Transnational Social Strike Platform is a network of base organised unions and other leftists organisations working with labour rights. A meeting of the network was hosted by its local participants in Stockholm, Sweden, from 23rd to 25th of November. A rider active in the Deliverunion campaign represented FAU Berlin. The theme, “Against the logistics of exploitation”, was related to a notion of ‘logistic control’: this control concerns the connections of production sites and labour over transnational production chains and differentiated working conditions, including such conditions as international subcontracting, outsourcing, privatisation and precarisation.
The opening session on Friday afternoon included a panel discussion, in which the main focus was on the right to strike. One of the inputs into discussion was the recent plan of the Swedish government to restrict right to strike: under the new law, it will be legal to strike only as part of collective bargaining for a national collective contract. Other inputs into discussion included the struggle of Georgian metro workers, who had used a hunger strike in their struggle as they were denied by a court decision their right to strike, as well as reports from the International Women’s Strike. In the discussion following the panel, participants were stressing that it is of crucial importance to defend the right to strike, and workers should strive to defend their right by striking. Nevertheless, the focus should not be excessively on legality issues, as it is essentially not so important if a strike is legal or not. Furthermore, it was recognised that strikes can take many forms, and we need to be creative in broadening our thinking and understanding on what a strike can be.
On Saturday the participants worked first in the separate parallel workshops, under the titles ‘logistics as transnational command over labour’ and ‘precarity, mobility and migrant labour: fragmentation and challenges to logistics’. The workshops consisted of initial inputs of three participating unions and organisations, introducing some of their struggles and issues, followed by open discussions. Workshop on ‘precarity, mobility and migrant labour: fragmentation and challenges to logistics’ included following inputs: the representative of Central European Organising Center, from Czech Republic, reported on situations were employers and management were using changes in labour contracts, increased supervision and personal harassment to control workers who, in principle, had stable contracts in a way that, in practice, made their employment unstable and precarious. A representative from Si Cobas Union, from Italy, reported on their struggle to organise warehouse workers and issues faced by migrant workers. These included, for instance, that migrant workers were in some situations able to take up only contracts up to two weeks, and while residence permits are often tied to employment, migrants faced extensive risks in face of losing employments. The representative of FAU and Deliverunion campaign reported on the struggle to unionise a work force without work contracts, with a very high rate of workers exiting and new ones entering, and with employers using withholding of information against their work force. During the open discussion of this workshop, various points were raised, including the variability of formal conditions that workers doing the same work, sometimes even in same work places would increasingly face; Slovenian participants, for instance, emphasised how in harbours it is typical that dock workers doing the same work could be employed by the dock directly, employed on stable contract by a company that is subcontracting from the dock, or employed on short-term contracts by subcontracting companies.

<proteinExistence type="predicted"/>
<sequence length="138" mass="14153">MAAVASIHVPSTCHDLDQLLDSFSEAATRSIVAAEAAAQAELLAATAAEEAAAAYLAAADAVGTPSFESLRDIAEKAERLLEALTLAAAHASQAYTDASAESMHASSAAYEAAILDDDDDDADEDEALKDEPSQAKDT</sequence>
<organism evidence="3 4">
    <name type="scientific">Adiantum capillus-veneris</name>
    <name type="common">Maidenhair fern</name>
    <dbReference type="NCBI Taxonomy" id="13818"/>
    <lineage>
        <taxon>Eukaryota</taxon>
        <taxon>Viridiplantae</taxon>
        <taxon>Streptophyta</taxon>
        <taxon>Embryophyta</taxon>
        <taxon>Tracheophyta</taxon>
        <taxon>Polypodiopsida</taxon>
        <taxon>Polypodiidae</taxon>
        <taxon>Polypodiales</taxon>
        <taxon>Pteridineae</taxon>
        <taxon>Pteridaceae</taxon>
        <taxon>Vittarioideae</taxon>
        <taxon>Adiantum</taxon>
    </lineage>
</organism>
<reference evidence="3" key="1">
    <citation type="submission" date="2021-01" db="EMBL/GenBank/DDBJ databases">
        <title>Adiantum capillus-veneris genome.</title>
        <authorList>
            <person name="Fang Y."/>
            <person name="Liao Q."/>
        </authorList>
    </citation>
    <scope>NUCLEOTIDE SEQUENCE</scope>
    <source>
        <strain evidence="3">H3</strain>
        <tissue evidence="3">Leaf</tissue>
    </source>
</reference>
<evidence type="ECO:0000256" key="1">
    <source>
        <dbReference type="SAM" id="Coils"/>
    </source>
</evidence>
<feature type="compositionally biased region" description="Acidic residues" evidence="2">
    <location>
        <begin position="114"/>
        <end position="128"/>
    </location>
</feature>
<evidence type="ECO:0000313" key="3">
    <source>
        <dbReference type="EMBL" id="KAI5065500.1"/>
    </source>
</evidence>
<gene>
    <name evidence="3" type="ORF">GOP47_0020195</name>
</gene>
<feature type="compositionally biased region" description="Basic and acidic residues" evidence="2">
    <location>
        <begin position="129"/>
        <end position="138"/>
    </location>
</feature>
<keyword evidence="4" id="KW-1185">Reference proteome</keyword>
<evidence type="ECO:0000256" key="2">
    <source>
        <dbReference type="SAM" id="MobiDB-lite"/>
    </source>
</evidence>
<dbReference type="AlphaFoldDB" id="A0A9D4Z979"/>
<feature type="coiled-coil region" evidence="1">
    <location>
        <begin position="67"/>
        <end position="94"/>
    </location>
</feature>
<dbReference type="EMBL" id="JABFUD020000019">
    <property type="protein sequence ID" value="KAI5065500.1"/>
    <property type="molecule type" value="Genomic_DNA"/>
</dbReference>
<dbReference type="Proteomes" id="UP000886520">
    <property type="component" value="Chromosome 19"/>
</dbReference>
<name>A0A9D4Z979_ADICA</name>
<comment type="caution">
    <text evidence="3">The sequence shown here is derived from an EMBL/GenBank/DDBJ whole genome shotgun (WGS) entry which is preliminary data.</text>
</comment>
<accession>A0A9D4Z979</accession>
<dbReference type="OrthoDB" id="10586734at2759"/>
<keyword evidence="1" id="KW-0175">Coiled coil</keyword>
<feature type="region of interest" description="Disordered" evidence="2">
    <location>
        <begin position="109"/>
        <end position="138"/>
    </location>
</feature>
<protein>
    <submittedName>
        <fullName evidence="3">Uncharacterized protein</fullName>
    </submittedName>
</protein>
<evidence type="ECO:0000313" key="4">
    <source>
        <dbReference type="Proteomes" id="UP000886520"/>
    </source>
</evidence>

Workshops were followed by all the participants coming together to discuss issues raised in the workshops. Some of the central points discussed included:
– need to organise strikes transnationally; as the logistic chain is transnational, strikes only in one country will be inefficient.
– workers and unions need to be informed over conditions in different countries.
– the management uses the differentiation between the workers for exploitation: these distinctions include migrants vs. citizens, contracting vs. subcontracting, permanent vs. temporary contracts, gender inequality in labour, and indebtedness of workers. Also labour organising needs to not only take into account the differences, but unite workers over them.
– labour struggles need to be politicised. This is to stress that they concern social conditions of workers and opposition to exploitation, by and large, not merely demands over wages in individual work places or under specific collective contracts.
It was emphasised by many participants that issues faced by migrant workers are at the core of labour struggle. Furthermore, women’s struggle against gendered exploitation and exploitation in terms of unpaid household work and care work is essential part of labour struggle.
The meeting on Sunday focused on discussion the next steps of Transnational Social Strike Platform. Possibilities to organise the next meeting potentially in Georgia was discussed, involving questions around how large the meeting should be or what is it contributing to local struggles. Another main discussion topic was potential collective action by participating unions and organisations of the platform. Proposal for points of action were the International Women’s Strike on 8th of March, or Black Friday in November. These discussions will continue between members of the network and representatives wishing to commit to developing the activities of the platform.